These fourteen stories by the acclaimed master of Jewish-Russian fiction are set in the former USSR, Western Europe, and America. Dinner with Stalin features Soviet Jews grappling with issues of identity, acculturation, and assimilation. Shrayer-Petrov explores aspects of antisemitism and persecution, problems of mixed marriages, dilemmas of conversion, and the survival of Jewish memory. Both an author and a physician, Shrayer-Petrov examines his subjects through the double lenses of medicine and literature. He writes about Russian Jews who, having suffered in the former Soviet Union, continue to cultivate their sense of cultural Russianness, even as they—and especially their children—assimilate and increasingly resemble American Jews. Shrayer-Petrov’s stories also bear witness to the ways Jewish immigrants from the former USSR interact with Americans of other identities and creeds, notably with Catholics and Muslims. Not only lovers of Jewish and Russian writing but all discriminating readers will delight in Dinner with Stalin and Other Stories.
Translators: Arna B. Bronstein, Aleksandra Fleszar, Margaret Goodwin-Jones, Leon Kogan, Margarit Tadevosyan Ordukhanyan, Emilia Shrayer and Maxim D. Shrayer.I really loved reading these short stories. Shrayer-Petrov comes across as incredibly observative and perceptive writer, which may partly be due to Shrayer-Petrov also being a physician. It is his job to investigate people and he does so with a lot of feeling. He addresses a lot of potentially very intense themes from religion to race and how these interact with family life. Below I'm going through the stories one by one, trying to give you a look at the different themes and ideas present in the collection. There are twelve stories in this collection and although I enjoyed all of the stories I definitely had some favourites. 'The Russian Liar in Paris' was an incredibly meta story about influences, writers and publishers which I largely enjoyed. Shrayer-Petrov has a really abrupt way of story-telling and of ending the stories which makes you reconsider the whole story. 'White Sheep on a Green Mountain' was the first story from this collection which confronts the reader with political and social tensions for the Russian-Jewish community in a brilliant way. 'Round-the-Globe Happiness' was completely different in setting and tone from the other stories, but at times I felt like it lacked a goal. 'A Storefront Window of Miracles' was a story which developed beautifully in my head. There was some great imagery in the story which was strangely recognizable. The story itself had some great little twists, which I really enjoyed.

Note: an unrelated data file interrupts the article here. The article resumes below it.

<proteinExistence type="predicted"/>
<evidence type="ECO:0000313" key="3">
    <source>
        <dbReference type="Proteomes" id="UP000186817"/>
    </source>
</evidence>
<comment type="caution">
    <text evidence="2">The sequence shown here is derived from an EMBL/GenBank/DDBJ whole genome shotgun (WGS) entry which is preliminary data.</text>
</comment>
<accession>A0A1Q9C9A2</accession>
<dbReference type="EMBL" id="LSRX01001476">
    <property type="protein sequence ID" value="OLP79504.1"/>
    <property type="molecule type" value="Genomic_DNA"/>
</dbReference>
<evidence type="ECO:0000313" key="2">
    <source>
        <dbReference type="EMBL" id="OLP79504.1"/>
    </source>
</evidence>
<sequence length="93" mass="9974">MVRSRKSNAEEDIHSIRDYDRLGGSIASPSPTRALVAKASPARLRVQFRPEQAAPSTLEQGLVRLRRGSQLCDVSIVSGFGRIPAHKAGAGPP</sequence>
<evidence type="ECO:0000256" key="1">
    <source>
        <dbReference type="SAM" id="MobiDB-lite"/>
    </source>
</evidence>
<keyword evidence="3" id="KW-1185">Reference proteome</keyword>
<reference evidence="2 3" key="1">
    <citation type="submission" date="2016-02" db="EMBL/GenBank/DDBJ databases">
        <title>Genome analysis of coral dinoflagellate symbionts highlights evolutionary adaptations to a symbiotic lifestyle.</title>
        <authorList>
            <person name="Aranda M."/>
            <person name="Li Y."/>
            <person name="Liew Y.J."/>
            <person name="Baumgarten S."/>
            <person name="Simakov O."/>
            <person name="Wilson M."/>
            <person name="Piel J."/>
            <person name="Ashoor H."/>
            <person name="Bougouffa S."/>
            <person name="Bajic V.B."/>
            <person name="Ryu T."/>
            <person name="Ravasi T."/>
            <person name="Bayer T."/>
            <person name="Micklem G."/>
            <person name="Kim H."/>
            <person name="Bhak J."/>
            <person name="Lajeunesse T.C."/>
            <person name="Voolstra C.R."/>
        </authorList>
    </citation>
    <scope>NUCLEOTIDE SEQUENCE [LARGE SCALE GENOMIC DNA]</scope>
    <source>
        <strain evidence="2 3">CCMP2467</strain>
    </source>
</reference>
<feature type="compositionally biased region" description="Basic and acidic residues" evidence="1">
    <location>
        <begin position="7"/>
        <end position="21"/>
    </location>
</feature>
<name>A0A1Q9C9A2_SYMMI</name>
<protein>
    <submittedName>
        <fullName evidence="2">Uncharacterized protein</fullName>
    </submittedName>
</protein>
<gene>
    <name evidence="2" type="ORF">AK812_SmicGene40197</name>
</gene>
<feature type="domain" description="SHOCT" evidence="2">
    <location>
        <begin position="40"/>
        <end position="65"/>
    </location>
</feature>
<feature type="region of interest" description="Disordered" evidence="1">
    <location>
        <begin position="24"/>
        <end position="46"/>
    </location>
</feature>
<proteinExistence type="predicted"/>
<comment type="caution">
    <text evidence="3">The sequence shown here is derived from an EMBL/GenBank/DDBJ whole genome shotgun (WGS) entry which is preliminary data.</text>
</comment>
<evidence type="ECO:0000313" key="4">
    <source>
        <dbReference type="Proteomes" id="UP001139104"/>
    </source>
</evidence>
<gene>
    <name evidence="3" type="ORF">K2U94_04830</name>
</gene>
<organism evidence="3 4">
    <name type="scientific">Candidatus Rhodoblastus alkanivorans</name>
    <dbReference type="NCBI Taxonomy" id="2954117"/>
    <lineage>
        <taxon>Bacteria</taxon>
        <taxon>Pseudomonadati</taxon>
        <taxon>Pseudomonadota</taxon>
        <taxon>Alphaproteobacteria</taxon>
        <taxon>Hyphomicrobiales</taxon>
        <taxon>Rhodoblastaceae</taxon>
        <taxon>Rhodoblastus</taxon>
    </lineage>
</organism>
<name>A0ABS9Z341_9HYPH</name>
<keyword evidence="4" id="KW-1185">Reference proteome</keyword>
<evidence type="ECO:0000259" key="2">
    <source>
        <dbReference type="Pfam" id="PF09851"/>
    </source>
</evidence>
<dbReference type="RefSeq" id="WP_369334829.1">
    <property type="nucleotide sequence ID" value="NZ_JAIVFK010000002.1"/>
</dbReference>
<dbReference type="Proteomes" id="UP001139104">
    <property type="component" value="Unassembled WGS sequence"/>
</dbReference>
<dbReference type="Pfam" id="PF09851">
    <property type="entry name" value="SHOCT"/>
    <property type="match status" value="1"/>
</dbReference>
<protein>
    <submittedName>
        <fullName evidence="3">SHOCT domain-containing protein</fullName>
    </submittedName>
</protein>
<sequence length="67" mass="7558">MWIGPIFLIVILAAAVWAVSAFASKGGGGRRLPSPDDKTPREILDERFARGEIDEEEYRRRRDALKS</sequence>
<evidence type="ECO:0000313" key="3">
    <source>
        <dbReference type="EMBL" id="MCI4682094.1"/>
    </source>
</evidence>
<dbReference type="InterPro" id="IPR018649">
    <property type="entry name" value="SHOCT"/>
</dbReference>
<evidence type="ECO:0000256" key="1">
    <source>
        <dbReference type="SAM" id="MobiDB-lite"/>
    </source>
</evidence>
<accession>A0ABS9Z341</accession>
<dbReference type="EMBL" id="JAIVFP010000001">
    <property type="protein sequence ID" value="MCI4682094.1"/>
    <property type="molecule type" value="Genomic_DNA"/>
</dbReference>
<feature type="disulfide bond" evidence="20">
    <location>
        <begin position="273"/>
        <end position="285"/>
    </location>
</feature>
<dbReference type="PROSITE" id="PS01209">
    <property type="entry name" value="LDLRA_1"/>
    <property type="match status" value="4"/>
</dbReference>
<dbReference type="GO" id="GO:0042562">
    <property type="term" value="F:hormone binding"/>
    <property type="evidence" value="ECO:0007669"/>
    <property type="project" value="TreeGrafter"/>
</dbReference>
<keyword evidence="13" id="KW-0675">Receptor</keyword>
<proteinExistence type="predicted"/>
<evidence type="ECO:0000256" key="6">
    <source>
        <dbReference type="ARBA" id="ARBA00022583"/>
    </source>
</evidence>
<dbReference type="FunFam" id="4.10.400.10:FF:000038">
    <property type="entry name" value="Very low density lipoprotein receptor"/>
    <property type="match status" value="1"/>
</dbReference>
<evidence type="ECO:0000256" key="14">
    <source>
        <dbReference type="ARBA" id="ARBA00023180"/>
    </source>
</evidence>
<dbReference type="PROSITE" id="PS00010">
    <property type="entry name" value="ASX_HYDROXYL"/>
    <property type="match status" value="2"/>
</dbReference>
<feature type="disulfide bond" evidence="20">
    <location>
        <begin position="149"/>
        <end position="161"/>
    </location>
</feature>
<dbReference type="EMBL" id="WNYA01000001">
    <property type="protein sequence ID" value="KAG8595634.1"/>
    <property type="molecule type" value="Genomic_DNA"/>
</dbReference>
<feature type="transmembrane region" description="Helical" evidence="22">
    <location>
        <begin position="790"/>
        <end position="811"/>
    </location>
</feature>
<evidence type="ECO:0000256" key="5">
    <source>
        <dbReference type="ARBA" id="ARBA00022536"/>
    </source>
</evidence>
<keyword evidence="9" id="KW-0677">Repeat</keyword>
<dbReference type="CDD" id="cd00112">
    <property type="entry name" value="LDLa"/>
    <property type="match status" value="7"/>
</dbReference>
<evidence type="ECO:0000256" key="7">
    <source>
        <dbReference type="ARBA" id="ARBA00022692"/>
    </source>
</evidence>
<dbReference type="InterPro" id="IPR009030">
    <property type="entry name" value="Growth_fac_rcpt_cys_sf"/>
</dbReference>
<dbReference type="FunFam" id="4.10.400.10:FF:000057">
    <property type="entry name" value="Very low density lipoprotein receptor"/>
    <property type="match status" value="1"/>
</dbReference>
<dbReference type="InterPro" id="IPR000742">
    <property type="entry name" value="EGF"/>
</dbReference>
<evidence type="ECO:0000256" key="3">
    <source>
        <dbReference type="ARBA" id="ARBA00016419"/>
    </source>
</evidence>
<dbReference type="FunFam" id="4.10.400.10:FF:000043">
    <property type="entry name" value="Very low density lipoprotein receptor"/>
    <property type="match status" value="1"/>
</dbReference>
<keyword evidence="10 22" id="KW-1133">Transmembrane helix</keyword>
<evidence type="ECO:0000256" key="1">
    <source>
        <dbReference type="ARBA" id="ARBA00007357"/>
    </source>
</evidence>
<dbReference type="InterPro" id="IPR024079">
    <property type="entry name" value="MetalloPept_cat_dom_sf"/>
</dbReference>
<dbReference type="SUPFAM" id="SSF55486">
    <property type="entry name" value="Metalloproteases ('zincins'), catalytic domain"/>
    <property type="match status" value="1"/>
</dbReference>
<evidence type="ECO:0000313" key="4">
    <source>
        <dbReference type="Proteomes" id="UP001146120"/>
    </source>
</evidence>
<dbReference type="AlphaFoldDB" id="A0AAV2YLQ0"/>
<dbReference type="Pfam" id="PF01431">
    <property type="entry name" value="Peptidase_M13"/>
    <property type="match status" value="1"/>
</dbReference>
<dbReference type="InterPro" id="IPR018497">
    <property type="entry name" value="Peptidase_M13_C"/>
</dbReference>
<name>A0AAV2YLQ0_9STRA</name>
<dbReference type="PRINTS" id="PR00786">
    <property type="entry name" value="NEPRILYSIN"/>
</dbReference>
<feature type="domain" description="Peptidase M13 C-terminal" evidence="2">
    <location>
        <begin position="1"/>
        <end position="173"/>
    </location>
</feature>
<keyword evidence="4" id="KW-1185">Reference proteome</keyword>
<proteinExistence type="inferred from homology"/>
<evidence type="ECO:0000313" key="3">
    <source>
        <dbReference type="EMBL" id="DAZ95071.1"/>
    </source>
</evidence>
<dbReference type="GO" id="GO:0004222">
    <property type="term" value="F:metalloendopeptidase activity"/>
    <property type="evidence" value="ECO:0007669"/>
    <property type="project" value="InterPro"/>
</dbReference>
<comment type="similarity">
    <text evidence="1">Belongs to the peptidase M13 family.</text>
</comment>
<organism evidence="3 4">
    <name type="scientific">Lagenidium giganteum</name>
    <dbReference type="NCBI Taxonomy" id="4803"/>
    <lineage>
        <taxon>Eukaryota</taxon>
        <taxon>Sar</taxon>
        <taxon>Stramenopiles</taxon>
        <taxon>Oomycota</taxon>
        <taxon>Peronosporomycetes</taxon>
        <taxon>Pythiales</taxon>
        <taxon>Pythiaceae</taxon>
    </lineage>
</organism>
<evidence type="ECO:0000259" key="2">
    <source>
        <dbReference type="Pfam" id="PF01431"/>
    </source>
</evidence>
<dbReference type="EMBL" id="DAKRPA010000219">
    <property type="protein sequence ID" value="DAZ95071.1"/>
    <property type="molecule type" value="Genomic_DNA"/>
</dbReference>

'Mimicry', besides the eponymous 'Dinner with Stalin' was my favourite story of the whole collection. There was something brilliant in how it slowly developed into much more than you expected from the first two pages. The clash between immigrated intellectuals who are all trying to avoid their countries problems while desperately wanting to discuss them really came to light in this story. 'Where Are You, Zoya?' is an absolutely heart-breaking story which was beautiful nonetheless. It is a story that very much deals with family and the personal consequences of war and politics. 'Alfredick' is interesting but somehow didn't grab me as much as the others, despite its form being really interesting. 'Dinner with Stalin' is one hell of a story and the collection is rightfully named after it. I won't reveal too much of the story but the way Shrayer-Petrov captures the changing, oppressive mood and the abrupt, shocking, ending truly makes this one of the best short stories I have read in a long while.
'The Valley of Hinnom' is the story that taught me a new word, 'refusenik', a Russian (often Jew) whose request to immigrate out of the Soviet Union was denied. Set after the Second World War, a lot of racial tension run through most of the stories, but don't come together as sharply as they do here. 'Mimosa Flowers for Grandmother's Grave' is a very sad story and also one defined by the theme of immigration. It also, I gathered from the notes, seems to be a deeply personal story and this is something I appreciated throughout the whole collection. Each of these stories seems infused with Shrayer-Petrov's figure. Not in an intrusive way, but in a sense that he, as the author, is right there in the experience with the reader rather than looking down from his high and narrated throne. 'The House of Edgar Allan Poe' felt very different from all the other short stories but was a nice break from the collection as a whole. I loved the connection between Russian and American literature upon which this story was built. 'Trubetskoy, Raevsky, Masha Malevich, and the Death of Mayakovsky' is, perhaps, one of the most honest stories in the whole collection about the problems faced by people within the Soviet Republic, especially those Jewish. 'The Bicycle Race' was a great end to the collection because it seemed very personal to the author while also covering a long period of time.
I give this collection...
I really enjoyed Shrayer-Petrov's style of writing and how natural his stories seem. There are Russian writers who are amazingly abstract and who show you the truth by completely twisting it. Shrayer-Petrov rather gives you small, episodic glances into characters' lives without pressing the reader into seeing the moral meaning behind the writing. There is also a very personal feeling to the writing which means you easily connect to his characters. I would definitely recommend this to fans of Russian and Jewish writing, because there are a lot of references to history and culture in these stories.